Eating whole grain products instead of refined ones saves you a hundred kilocalories a day
You'll find it easier to maintain your weight and lose weight if you eat whole grain products rather than their refined counterparts. So eat whole grain bread and pasta instead of white bread and pasta, and brown rice instead of white rice. According to a soon-to-be published study by researchers at the US Department of Agriculture, doing this can make a difference of nearly one hundred kilocalories a day.
The researchers gave a group of 40 adults a diet containing whole grain products - whole grain bread, cereals and pasta - for a period of six weeks. An equal-sized group of participants were given refined grain products. The researchers made sure that both groups consumed the same amount of kilocalories, carbohydrates, proteins and fats.
At the end of the six weeks the researchers found no statistically significant different effects of the whole grain - or the refined grain - diet on the participants' body composition. What the researchers did discover was that the whole grain diet boosted calorie burning, and the refined grain diet reduced calorie burning. The difference was 96 kilocalories per day.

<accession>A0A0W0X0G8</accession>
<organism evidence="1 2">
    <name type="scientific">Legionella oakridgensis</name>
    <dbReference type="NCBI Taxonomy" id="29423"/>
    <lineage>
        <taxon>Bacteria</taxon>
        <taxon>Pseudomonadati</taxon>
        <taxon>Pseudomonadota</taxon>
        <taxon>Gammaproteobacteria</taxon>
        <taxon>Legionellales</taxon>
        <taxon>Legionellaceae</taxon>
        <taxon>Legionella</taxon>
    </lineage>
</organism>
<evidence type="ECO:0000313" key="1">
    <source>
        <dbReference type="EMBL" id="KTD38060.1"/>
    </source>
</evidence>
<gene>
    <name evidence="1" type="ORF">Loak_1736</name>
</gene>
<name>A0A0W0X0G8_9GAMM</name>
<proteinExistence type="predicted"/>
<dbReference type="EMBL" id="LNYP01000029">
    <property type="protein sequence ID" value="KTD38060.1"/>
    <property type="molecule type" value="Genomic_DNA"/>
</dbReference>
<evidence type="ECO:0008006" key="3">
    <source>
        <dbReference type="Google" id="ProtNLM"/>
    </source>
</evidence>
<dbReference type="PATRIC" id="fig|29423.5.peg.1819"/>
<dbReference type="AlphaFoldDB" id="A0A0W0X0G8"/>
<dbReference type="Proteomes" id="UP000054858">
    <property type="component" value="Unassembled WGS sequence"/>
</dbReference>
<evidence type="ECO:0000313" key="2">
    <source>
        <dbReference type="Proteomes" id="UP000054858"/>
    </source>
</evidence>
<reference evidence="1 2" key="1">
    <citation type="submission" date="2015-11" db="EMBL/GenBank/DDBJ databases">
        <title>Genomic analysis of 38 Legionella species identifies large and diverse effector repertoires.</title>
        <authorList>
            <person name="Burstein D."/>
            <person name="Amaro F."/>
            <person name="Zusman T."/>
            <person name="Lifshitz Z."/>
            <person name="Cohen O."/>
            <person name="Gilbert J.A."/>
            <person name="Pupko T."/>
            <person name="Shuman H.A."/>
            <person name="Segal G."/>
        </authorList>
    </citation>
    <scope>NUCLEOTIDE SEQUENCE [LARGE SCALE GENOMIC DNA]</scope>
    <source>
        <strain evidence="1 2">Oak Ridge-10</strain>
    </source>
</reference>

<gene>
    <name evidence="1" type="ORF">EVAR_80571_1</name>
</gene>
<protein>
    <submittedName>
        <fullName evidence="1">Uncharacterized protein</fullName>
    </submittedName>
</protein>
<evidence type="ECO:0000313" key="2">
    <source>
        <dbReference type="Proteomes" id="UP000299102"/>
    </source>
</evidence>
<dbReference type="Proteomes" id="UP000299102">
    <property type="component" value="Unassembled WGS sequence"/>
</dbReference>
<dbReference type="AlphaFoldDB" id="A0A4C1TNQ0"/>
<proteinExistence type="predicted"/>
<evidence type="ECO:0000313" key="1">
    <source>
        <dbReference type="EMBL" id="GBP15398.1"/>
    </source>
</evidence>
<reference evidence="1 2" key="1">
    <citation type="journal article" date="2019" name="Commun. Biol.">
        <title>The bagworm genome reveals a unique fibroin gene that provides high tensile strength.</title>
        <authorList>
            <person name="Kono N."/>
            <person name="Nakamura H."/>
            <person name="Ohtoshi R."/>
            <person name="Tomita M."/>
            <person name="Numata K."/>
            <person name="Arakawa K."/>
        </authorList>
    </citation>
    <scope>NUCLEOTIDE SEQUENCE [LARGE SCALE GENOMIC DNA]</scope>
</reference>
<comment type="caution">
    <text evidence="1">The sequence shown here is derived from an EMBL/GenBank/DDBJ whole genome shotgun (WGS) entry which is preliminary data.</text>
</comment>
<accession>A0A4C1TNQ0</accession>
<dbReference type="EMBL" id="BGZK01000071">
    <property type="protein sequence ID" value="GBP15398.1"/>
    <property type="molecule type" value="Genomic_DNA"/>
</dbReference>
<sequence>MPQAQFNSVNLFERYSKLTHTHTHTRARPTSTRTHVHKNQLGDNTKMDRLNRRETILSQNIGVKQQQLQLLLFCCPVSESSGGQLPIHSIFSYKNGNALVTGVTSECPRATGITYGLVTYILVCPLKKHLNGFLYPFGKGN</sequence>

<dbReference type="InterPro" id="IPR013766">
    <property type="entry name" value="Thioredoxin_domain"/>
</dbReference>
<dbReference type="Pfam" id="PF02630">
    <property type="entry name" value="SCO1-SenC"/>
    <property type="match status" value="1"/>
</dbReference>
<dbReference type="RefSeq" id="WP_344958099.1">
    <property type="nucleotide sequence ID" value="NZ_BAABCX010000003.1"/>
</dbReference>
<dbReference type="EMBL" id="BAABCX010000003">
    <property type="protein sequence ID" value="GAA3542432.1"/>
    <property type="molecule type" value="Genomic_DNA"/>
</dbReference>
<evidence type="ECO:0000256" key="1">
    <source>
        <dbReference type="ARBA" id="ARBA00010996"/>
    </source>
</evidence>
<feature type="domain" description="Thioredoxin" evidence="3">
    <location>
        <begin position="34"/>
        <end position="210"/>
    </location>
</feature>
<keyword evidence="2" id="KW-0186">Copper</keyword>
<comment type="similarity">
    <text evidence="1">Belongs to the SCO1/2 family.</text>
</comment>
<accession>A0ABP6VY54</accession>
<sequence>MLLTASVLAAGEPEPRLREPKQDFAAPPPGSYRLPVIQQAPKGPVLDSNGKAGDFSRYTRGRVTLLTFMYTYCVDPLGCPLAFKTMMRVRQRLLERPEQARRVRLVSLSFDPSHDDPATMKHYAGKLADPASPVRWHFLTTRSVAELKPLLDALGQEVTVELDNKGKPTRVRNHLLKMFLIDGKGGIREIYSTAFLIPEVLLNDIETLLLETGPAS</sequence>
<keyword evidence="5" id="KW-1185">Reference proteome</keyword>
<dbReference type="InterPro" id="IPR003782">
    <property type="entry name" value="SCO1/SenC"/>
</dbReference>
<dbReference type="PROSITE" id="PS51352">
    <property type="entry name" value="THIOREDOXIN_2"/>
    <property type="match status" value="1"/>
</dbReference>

This was partly because the whole grain group lost more kilocalories through their faeces [Fiber adjusted stool energy]. The other almost equally important reason was that the whole grain group burned more kilocalories when resting - so they had a higher resting metabolic rate [RMR].
At the beginning and end of the six-week experimental period the researchers gave the participants a portion of glucose and then determined how quickly the participants eliminated the glucose. The participants in the whole grain group did this more efficiently than the people in the other group, as the figure above shows.
The researchers suspect that consuming whole grains delays the uptake of carbohydrates and that the body therefore needs more time to transport the carbohydrates to the places where they are needed. That would explain the higher resting metabolic rate.
Wild speculation on our side
You may wonder whether this is the whole story. The whole grain group had 5-6 times more alkylresorcinols [basal structure shown above right] in their blood than the other group did. The researchers regard these substances as markers for the consumption of whole grains and nothing more.
The alkylresorcinols shown above here are found in whole grains, but similar compounds are also found in cashew nuts. And these compounds just happen to boost metabolism and calorie burning... Get the idea where this is leading...?
"These findings provide new evidence of energetic benefits and improved oral glucose tolerance when whole grains replace refined grains in the diet," the researchers conclude. "These findings strengthen the support for basing dietary guidance pertaining to whole-grain consumption on favorable effects relating to the regulation of the energy balance."
The researchers were funded by the government and the cereals manufacturer General Mills.
Am J Clin Nutr doi: 10.3945/ajcn.116.139683.
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